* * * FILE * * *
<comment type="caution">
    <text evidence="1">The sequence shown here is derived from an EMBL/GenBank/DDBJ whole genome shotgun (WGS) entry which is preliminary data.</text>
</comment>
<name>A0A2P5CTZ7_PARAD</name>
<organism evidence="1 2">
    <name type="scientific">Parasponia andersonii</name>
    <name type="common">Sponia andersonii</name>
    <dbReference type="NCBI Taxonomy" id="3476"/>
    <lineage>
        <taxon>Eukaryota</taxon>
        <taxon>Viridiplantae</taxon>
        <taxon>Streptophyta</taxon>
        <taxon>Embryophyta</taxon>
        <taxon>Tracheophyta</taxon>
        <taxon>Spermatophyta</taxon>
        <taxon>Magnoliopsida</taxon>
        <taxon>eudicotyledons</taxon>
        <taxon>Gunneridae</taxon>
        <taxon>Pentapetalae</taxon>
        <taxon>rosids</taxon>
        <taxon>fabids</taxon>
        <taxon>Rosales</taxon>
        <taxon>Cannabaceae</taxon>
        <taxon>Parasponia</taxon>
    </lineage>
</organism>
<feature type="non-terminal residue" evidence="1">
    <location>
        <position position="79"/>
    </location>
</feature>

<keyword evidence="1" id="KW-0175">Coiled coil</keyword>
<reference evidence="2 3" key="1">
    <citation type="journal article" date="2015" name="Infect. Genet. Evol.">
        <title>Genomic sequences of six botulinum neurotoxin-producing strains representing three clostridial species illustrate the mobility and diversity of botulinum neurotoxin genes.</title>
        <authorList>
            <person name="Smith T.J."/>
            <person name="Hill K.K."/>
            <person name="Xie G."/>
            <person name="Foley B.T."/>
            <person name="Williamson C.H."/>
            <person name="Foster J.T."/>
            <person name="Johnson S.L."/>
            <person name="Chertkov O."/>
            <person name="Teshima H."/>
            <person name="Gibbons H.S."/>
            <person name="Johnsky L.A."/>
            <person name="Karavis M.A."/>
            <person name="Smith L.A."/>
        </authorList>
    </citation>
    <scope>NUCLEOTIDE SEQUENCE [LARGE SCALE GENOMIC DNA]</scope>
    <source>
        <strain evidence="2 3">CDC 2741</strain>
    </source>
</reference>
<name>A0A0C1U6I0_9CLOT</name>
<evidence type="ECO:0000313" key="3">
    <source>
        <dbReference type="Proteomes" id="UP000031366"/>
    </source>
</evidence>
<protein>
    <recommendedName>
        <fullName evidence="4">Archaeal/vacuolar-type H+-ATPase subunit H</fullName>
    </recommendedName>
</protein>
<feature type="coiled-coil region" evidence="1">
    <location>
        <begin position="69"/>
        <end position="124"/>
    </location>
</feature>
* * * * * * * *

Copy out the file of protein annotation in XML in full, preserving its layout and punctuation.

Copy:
<comment type="caution">
    <text evidence="1">The sequence shown here is derived from an EMBL/GenBank/DDBJ whole genome shotgun (WGS) entry which is preliminary data.</text>
</comment>
<name>A0A2P5CTZ7_PARAD</name>
<organism evidence="1 2">
    <name type="scientific">Parasponia andersonii</name>
    <name type="common">Sponia andersonii</name>
    <dbReference type="NCBI Taxonomy" id="3476"/>
    <lineage>
        <taxon>Eukaryota</taxon>
        <taxon>Viridiplantae</taxon>
        <taxon>Streptophyta</taxon>
        <taxon>Embryophyta</taxon>
        <taxon>Tracheophyta</taxon>
        <taxon>Spermatophyta</taxon>
        <taxon>Magnoliopsida</taxon>
        <taxon>eudicotyledons</taxon>
        <taxon>Gunneridae</taxon>
        <taxon>Pentapetalae</taxon>
        <taxon>rosids</taxon>
        <taxon>fabids</taxon>
        <taxon>Rosales</taxon>
        <taxon>Cannabaceae</taxon>
        <taxon>Parasponia</taxon>
    </lineage>
</organism>
<feature type="non-terminal residue" evidence="1">
    <location>
        <position position="79"/>
    </location>
</feature>

<keyword evidence="1" id="KW-0175">Coiled coil</keyword>
<reference evidence="2 3" key="1">
    <citation type="journal article" date="2015" name="Infect. Genet. Evol.">
        <title>Genomic sequences of six botulinum neurotoxin-producing strains representing three clostridial species illustrate the mobility and diversity of botulinum neurotoxin genes.</title>
        <authorList>
            <person name="Smith T.J."/>
            <person name="Hill K.K."/>
            <person name="Xie G."/>
            <person name="Foley B.T."/>
            <person name="Williamson C.H."/>
            <person name="Foster J.T."/>
            <person name="Johnson S.L."/>
            <person name="Chertkov O."/>
            <person name="Teshima H."/>
            <person name="Gibbons H.S."/>
            <person name="Johnsky L.A."/>
            <person name="Karavis M.A."/>
            <person name="Smith L.A."/>
        </authorList>
    </citation>
    <scope>NUCLEOTIDE SEQUENCE [LARGE SCALE GENOMIC DNA]</scope>
    <source>
        <strain evidence="2 3">CDC 2741</strain>
    </source>
</reference>
<name>A0A0C1U6I0_9CLOT</name>
<evidence type="ECO:0000313" key="3">
    <source>
        <dbReference type="Proteomes" id="UP000031366"/>
    </source>
</evidence>
<protein>
    <recommendedName>
        <fullName evidence="4">Archaeal/vacuolar-type H+-ATPase subunit H</fullName>
    </recommendedName>
</protein>
<feature type="coiled-coil region" evidence="1">
    <location>
        <begin position="69"/>
        <end position="124"/>
    </location>
</feature>